Non Plus Ultra

(The following is an older piece of writing. I lost my other account and put it here to preserve it. It has been unchanged to maintain it’s authenticity.)

Jan 28, 2018

The kelly green flag of Andalucia hangs above my head as write this, with Hercules starring on stoically between his pillars and the lions on either side of him glower down out me, claws retracted and ready to pounce. The legend goes that the son of Zeus put two pillars at the end of the mediterranean to warn sailors that they were headed to a great emptiness of water, and (most likely) a waterfall down the back of Atlas and straight into Tartarus. Non Plus Ultra: There is nothing beyond.


And that’s where I’ve come from. Estados Unidos, the land that took my ancestor Cristobal de Baca (or one of his servants who stole the name) from his patria to Las Vegas, New Mexico. I’ve come from UC Santa Cruz to study abroad for the quarter. And while I am here for the typical reasons that bring a California student to Europe (the proverbial fifth year, the existential quarter, the victory lap) I’m also here for something much more self indulgent. Roots Tourism.

At least, that’s what the kids back in Santa Cruz would probably call it. Although, all I have here is distant roots that don’t really matter to me except for the fact that I never really knew my Abuelo before he died. All I have left of him are volumes of old family records (From the Mexican/Spanish/French side only), hundred year-old pesos, and a Goya guitar that I swear is haunted.

If I’m being real honest, I should have studied abroad in Mexico. That’s the only culture I feel even a shard of allegiance to. But I have friends across Europe and I wanted to see them, and this was the only way I could do that and be immersed in Spanish at the same time. So I guess I’m following by bloodline before they crossed the pillars of Hercules and the lost city of Atlantis to the New World. Before Cristobal started his ranch. Before my Piano playing bisabuelo, Miguel, crossed the border to become a baker. Before his daughter met the New Mexico navy boy who, even then, looked just like Don Quixote. Before they had my mother, and before my she could sing me the Mexican birthday song “Las Mañanitas” on eve of Día de los Reyes Magos, the day I departed back to Spain.

I am not Mexican. As much as I would like to say that I am, I don’t think its a title I’ve earned. Maybe, I tell myself, when I’ve learn enough Spanish, live in Mexico for a while, and can properly play “Volver” by Vicente Fernandez on that haunted Goya, then I can start to lay claim to that part of my history. But for now I’m just someone who has Mexican family. A white boy who remembers his Nana wanting him to grow up to be a Mariachi before she passed. A güero with a soft spot for chorizo and chicharones.

My friend here, J., is Mexican. But her combination of deep caramel skin and thin eyes lead people to believe she’s Filipina or Hawaiian. The other night, while venting through some tears, she told me how hard it was for her to be both Mexican and American. How she felt so split down the middle. That either side didn’t feel like a whole person at times. I think I have to put that here to specify that I do not feel the same way. But rather that there is some important part of me missing that I was supposed to discover, but forgot to. And that maybe if the cigarettes and the fall hadn’t taken my Nana then she would have taught me Spanish. And maybe if In my adolescence I had the courage to talk to my Tata before he withered away in front of my eyes, then I would know how to properly play that Goya. But even still, the ghosts its haunted with play it for me. I’m a garbage musician, but not on that guitar.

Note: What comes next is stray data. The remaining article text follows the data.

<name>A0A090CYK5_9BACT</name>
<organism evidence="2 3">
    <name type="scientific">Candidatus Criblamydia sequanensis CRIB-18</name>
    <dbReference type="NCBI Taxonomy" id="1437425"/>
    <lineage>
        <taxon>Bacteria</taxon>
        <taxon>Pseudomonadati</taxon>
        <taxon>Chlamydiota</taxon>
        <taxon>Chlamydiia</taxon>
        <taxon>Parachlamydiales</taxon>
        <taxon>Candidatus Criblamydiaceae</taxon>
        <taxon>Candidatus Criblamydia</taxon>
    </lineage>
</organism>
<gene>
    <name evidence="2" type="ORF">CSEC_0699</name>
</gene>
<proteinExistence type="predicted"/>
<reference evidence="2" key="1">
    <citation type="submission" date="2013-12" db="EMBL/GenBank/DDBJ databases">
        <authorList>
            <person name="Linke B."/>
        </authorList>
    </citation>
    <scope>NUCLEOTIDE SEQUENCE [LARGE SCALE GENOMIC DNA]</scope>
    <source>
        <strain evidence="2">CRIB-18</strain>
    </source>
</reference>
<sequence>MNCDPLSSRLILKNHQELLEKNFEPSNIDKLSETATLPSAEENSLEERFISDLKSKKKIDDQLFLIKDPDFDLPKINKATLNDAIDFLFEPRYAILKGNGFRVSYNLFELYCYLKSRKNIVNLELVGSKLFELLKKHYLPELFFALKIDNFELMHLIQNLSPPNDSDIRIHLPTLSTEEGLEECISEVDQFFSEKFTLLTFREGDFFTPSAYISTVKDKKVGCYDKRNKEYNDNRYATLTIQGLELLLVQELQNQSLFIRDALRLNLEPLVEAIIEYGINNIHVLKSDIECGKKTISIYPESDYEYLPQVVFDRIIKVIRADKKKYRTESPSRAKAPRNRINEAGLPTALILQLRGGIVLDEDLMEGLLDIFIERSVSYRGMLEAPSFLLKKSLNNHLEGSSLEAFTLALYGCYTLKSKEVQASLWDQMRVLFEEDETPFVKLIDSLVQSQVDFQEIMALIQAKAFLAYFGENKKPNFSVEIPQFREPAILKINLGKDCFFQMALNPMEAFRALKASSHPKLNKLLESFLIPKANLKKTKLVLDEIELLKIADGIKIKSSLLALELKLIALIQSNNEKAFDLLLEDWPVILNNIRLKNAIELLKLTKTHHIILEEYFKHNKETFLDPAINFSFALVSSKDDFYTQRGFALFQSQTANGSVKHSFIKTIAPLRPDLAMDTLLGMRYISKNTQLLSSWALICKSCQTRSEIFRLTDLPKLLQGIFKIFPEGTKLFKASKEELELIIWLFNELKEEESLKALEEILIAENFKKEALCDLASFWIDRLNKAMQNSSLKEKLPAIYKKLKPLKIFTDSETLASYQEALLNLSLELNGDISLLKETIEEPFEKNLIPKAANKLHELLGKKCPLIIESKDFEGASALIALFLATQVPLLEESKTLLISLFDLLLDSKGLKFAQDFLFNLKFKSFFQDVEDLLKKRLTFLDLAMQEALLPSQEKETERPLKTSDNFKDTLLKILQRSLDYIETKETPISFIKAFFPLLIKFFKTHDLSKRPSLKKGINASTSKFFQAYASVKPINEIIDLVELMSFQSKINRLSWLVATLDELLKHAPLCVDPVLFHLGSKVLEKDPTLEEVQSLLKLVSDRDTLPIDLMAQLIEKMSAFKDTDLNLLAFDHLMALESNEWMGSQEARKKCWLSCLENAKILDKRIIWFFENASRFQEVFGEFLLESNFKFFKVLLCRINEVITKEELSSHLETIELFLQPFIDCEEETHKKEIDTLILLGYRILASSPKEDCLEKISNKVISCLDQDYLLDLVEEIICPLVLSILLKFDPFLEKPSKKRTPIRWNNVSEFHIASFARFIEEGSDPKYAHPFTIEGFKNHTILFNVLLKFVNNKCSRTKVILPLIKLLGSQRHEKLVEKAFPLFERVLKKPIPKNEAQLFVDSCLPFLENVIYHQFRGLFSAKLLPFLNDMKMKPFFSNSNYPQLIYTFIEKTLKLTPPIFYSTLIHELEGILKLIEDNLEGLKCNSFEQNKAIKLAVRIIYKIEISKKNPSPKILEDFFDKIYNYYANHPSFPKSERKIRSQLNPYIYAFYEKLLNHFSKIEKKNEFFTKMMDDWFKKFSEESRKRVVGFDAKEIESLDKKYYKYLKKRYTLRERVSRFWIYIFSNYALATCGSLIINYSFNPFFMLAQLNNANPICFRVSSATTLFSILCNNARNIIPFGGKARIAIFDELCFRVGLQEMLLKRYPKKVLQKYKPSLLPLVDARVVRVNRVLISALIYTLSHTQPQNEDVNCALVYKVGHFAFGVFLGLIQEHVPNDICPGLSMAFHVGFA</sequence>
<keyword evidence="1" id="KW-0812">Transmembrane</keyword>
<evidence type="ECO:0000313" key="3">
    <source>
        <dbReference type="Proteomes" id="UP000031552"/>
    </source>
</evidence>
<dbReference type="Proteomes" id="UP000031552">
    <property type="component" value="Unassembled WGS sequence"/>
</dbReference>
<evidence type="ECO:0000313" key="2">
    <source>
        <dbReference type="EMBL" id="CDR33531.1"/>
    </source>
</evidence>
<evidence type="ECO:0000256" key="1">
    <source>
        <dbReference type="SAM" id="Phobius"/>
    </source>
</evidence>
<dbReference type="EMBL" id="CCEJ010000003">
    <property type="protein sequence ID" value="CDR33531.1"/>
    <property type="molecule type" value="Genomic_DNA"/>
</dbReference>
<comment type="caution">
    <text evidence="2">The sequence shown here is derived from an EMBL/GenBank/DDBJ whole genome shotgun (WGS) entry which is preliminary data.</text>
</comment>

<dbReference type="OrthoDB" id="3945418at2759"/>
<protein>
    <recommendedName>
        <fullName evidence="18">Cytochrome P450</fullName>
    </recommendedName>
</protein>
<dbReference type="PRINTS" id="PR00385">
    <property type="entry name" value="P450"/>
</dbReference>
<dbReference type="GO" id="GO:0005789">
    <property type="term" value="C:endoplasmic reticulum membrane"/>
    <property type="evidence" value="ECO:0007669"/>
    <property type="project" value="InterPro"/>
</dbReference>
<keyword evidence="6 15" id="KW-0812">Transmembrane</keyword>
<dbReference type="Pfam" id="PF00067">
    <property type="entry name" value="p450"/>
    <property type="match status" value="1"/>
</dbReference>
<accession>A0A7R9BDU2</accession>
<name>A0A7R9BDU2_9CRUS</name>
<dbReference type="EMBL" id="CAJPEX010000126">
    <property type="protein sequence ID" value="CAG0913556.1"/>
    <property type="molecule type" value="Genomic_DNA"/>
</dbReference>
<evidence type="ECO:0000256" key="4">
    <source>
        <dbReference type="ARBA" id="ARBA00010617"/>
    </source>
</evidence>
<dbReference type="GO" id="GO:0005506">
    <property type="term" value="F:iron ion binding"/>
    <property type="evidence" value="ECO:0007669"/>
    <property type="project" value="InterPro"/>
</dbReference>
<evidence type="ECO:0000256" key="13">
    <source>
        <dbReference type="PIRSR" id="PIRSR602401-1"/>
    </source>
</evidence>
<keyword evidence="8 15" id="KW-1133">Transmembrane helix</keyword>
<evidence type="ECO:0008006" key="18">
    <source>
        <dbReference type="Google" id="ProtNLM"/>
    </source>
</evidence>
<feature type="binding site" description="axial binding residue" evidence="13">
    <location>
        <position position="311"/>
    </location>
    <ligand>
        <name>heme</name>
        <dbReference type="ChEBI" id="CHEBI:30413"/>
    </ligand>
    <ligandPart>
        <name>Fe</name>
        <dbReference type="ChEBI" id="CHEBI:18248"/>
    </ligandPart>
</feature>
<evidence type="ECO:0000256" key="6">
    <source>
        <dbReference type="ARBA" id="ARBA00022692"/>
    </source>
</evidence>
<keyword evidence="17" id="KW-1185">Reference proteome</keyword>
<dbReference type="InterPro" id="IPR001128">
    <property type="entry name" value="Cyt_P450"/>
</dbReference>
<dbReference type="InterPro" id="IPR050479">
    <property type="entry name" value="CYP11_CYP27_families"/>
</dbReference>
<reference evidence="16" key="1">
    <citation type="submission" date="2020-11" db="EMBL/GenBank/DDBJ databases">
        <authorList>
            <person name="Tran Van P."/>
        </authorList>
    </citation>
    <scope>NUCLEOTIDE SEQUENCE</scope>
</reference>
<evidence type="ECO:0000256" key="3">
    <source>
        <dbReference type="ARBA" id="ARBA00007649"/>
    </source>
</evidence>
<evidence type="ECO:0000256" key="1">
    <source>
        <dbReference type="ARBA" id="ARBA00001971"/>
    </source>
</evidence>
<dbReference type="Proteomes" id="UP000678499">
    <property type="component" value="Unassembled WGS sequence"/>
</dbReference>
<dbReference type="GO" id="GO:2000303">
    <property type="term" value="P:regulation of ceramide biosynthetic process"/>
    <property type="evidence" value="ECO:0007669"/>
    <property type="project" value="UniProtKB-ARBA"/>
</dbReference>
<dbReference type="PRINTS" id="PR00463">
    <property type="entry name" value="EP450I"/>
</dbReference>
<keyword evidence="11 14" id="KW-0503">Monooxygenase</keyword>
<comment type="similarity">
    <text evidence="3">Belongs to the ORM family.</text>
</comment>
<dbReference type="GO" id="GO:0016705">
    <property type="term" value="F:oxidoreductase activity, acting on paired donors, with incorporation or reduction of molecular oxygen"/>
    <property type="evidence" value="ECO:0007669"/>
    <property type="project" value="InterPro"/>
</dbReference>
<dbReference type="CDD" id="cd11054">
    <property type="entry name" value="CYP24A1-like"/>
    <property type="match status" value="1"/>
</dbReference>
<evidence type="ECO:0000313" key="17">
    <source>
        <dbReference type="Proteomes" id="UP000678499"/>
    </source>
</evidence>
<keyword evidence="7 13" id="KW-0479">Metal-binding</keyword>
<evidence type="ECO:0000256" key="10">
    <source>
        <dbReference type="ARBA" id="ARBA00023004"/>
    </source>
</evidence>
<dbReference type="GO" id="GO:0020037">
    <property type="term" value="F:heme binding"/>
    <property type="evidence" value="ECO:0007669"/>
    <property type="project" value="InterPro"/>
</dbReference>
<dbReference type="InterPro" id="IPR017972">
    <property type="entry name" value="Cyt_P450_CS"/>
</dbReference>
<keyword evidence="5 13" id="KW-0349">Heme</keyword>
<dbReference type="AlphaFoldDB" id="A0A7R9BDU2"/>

I’ve always loved that my birthday fell on the day of three tree kings, and in a lot of ways I use them as my mascot. They are cultured, scholarly, and travelers to far off places. This isn’t my first journey abroad but it is the first one where I’m actually having any fun. I’ve been to Norway, Denmark, England, France, and Brazil. I’ve always loved traveling but never really known what to do when I got there. I’m starting to realize that no matter how many times I take a Kayak from and Island house in Brazil to a restaurant on a separate island, or drive a muscle car around the cliff sides in Norway, it’s not going to be fulfilling to me unless I write about it.

Knowing how underwhelming life can be, I had very few expectations for this trip. I came with only two real goals. 1. Improve my Spanish. 2. Become a better writer. I go to school at Universidad de Córdoba and take classes in Spanish there. I also push through my introversion every day and talk with la gente as much as I can. I’m 52% fluent in Spanish according to Duolingo and I’m getting better every day. So, I’m working hard on the first goal, all that leaves is the writing, and here we are.

I’m lucky enough to be working on a show with my brother. I love learning how to write scripts as it’s entirely new to me, but unless I’m writing prose I’m a mess. My father and a few other people have asked that maybe I have some type of travel blog. I’m sure he was hoping for something a lot less brooding and quasi-poetic. But I’m not a particularly good writer yet and this is the best I can do.

Another disclaimer on the brooding: take it with a grain of salt. I’m incredibly lucky to be here in this beautiful country and soon I’ll talk more about it and the beautiful things I’m seeing here. But I’m a deeply cynical person and even on my brightest days I’m slightly unhappy all the time. That doesn’t mean that I don’t feel like the luckiest kid alive to have an opportunity to be here and learn. I find myself at the end of the once known world. I don’t take that lightly.



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